Goddess Durga represents the power that preserves moral order and righteousness. Also referred to as the Divine Shakti, Durga protects mankind from misery by destroying evil forces and vices such as arrogance, jealousy, prejudice, hatred, anger, greed and selfishness.
Durga is depicted as having eight hands, protecting her devotees from all directions. Each hand holds a weapon that represents her teachings.
She is usually shown wearing a red sari. The color red symbolizes action and the red clothes signify that she is destroying evil and protecting mankind from pain and suffering.
The sudarshana chakra, a disk-like weapon that spins around Durga’s index finger, is a symbol of her role in maintaining dharma – the righteous and moral order of the universe. It reminds us that we must perform our duty and responsibilities in life, as well as live by our own true nature and calling – thus playing our role in the cosmic order.
Durga uses the sword of knowledge to remove the illusion of the ego and helps us remember we are the eternal I AM and not the body. Her upraised sword is a reminder that when our flesh is slain it is the universal soul that remains.
Durga’s trident represents her ability to destroy three types of miseries – physical, mental and spiritual. She reminds us to have the courage to eliminate our evil qualities and courage to face the challenges in our lives.
The mudra that Durga shows symbolizes her forgiveness and blessings. She is also reminding us that we must forgive ourselves and others.
Durga holds a lotus that is not fully bloomed, which symbolizes certainty of success but not finality. The lotus grows from mud, thus it symbolizes the continuous evolution of the devotee’s spirit amidst the worldly mud of lust and greed.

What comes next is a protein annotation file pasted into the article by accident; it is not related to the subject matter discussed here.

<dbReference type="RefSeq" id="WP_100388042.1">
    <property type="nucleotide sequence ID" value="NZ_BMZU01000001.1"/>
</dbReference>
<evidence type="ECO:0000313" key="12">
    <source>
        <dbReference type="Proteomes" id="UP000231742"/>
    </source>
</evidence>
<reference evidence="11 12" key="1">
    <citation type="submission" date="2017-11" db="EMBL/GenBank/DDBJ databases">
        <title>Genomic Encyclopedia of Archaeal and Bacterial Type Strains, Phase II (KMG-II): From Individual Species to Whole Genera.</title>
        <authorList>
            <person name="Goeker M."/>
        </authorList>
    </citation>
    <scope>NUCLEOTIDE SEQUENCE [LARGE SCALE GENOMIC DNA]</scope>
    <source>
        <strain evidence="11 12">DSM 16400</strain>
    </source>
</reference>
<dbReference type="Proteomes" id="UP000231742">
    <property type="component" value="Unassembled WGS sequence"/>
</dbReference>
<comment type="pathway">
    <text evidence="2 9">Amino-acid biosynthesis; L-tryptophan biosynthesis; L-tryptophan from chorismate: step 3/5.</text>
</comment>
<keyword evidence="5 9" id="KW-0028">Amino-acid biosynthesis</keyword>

Her club symbolizes devotion and surrender. She reminds us that whatever we do in our lives, we must do with love and devotion and to accept the outcome as God’s will.
Durga holds the bow and arrows in one hand indicating her control over both aspects of energy – potential and kinetic. This represents that we must maintain our character even when we face difficulties in our life.
The conch shell in Durga’s hand symbolizes the ‘Pranava’ or the mystic word ‘Om’, also spelled ‘Aum’, which is considered the greatest of all mantras. Om embodies the essence of the entire universe and it continues to hold everything together.
The lion (or sometimes tiger) that Goddess Durga rides on is a symbol of uncontrolled animalistic tendencies – such as anger, arrogance, selfishness, greed and jealousy. Durga sitting on top of the lion reminds us to control these qualities so that we are not controlled by them.
In my art DURGA ART coat I have used mixed media art, paint, organic cotton weaved by hands by artisans from lake Inle (Myanmar) and batik cotton floral lining from Indonesia.
Styling by Dorit Kozlovski
Art coat available in Durga webshop
Dress available in Durga Etsy shop Shoes Steve Madden from personal collection